Place hands or elbows on the left knee to stabilize and hold for 10 to 30 seconds, without bouncing. Switch legs and repeat.
Kids are usually quite adept at the butterfly stretch, which works the inner thighs and echoes the criss-cross pose they may sit in anytime they’re on the floor. This is also sometimes known as the lotus position—although a true lotus pose requires the feet and ankles to rest on the thighs, which is very challenging.
In a seated position, place the soles of the feet together and hold them with the hands. The legs are now forming the butterfly “wings.” Elbows can be between the legs or resting on the knees. Gently press the knees down to increase the stretch. To add a spine stretch, bend forward from the upper back and reach forehead toward feet.
Sit on the ground or a mat with legs apart. The width of the straddle is up to you—whatever feels comfortable and a little challenging, without causing any pain.
Once seated, bend slowly over the right leg, then to the center, then over the left leg. Hold each position for at least 10 to 30 seconds, without bouncing. These stretches work the lower back, inner thighs, and hamstrings (the large muscles on the back of the thighs).
This move stretches the large muscles on the front of the thighs that we use for running. Stand facing the back of a chair (a wall or a tree also works; you just need support for balance). With the left arm on the chair, bend the right leg and grab it with the right hand. Gently press the foot toward the body until you feel the stretch in the front of the thigh. Hold for 10 to 30 seconds, and then switch legs.
You can also do this stretch with your opposite arm holding the foot. It is slightly more challenging to balance this way, but having the chair helps.
Place your forearms on a wall. Stand with one leg near the wall. Extend the other leg back, keeping the heel on the ground, until you feel the stretch in the calf muscle (back of the lower leg). Hold for 10 to 30 seconds without bouncing.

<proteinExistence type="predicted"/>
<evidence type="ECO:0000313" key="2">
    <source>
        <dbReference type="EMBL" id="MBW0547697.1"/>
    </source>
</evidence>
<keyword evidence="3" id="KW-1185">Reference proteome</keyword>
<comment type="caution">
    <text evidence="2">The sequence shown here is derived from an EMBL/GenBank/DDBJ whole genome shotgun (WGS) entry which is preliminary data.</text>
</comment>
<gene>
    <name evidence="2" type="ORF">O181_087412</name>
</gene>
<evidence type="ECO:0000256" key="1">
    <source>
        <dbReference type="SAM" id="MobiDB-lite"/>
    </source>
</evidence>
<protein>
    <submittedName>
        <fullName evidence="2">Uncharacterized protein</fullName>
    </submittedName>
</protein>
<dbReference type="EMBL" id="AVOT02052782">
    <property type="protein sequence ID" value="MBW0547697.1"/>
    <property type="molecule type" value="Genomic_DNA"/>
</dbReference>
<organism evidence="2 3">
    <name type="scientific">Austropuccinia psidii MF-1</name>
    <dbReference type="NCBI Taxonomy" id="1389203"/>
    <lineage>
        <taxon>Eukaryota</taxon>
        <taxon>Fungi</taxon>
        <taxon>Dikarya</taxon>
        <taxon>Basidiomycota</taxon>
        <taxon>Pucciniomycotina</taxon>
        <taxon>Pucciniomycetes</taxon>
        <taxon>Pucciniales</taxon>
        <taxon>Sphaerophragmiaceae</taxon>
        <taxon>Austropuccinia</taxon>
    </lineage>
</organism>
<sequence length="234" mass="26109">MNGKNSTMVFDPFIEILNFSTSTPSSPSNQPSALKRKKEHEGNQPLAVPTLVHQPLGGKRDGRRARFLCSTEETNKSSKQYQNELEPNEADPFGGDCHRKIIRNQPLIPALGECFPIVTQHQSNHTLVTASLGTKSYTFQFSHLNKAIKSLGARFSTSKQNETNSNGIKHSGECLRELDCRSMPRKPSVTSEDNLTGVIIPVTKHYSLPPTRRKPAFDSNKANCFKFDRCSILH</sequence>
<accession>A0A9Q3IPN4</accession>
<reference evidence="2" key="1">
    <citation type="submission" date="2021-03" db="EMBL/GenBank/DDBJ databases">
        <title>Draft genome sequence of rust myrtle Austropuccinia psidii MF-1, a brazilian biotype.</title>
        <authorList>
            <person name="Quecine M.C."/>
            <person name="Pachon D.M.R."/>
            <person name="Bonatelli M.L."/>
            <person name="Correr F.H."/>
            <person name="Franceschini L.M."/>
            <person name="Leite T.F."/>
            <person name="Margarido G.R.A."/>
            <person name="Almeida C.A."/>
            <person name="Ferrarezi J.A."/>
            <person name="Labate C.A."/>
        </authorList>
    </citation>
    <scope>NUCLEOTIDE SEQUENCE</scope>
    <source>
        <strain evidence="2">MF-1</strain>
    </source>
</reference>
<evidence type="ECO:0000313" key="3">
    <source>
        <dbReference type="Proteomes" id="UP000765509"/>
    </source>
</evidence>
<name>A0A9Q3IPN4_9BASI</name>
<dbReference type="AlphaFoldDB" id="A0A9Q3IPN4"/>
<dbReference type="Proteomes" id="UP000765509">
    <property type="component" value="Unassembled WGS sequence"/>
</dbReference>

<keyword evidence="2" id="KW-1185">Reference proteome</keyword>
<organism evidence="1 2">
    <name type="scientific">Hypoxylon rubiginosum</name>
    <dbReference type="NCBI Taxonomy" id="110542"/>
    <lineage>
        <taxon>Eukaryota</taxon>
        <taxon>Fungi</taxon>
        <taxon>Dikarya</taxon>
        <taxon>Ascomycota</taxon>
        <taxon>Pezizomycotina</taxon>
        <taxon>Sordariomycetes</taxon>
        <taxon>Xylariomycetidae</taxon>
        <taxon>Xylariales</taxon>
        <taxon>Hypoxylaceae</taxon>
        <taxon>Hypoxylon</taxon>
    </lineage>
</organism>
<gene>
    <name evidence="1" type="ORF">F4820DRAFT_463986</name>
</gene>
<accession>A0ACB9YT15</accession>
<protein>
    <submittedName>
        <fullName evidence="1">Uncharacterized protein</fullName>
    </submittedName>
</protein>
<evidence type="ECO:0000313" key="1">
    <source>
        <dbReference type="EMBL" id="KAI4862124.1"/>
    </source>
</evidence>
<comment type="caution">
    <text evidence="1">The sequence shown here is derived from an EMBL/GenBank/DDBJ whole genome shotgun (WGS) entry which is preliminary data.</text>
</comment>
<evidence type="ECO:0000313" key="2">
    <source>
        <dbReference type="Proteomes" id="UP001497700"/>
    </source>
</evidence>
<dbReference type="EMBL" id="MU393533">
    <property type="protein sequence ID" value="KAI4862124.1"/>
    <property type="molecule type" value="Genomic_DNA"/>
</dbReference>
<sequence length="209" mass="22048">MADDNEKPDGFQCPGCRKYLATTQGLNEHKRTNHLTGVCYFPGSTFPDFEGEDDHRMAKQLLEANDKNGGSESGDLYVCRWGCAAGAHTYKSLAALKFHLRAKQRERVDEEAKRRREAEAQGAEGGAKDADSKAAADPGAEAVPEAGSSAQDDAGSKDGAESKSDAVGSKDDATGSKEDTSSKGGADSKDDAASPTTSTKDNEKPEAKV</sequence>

Switch sides and repeat on the other leg. This stretch feels good after running or walking.
This stretch works the inner thighs, also called the adductors and the hips. Stand up straight with legs apart, wider than hip distance. Bend one leg to a 90-degree angle and keep the other leg stretched out straight, with toes and heels pointing out at about a 45-degree angle. Feel the stretch in the inner thigh and hold for 10 to 30 seconds. Keep back straight.
Switch sides and repeat.
Crossover Toe Touch
Stretch the back and the hamstrings with a toe touch. Stand with arms hanging loosely at sides and feet together, with knees very slightly bent. Slowly roll down from the back and reach toward the toes with your hands. Actually touching them is optional! Hold the stretch without bouncing.
For a variation, cross the legs while standing. You can also work on toe touches in a seated position. Always keep a slight bend in the knees. Remember, not everyone can touch their toes. Just reach as far as you can without pain. A little discomfort or tension is okay.
In a seated position, extend the left leg straight forward, toes pointing up. Bend the right leg and place the sole of the right foot along the knee or inner thigh of the left leg. Reach forward toward the toes of the left foot until you feel the hamstring stretch (your hamstring muscle is on the back of your thigh). Hold for 10 to 30 seconds without bouncing.
Switch legs and repeat. This stretch is sometimes called a hurdler’s stretch since it mimics the position of a runner’s legs as she jumps over a hurdle.
So be sure to have your kids stretch before any physical activity, especially if it is a kids mud run NJ or a family obstacle course race.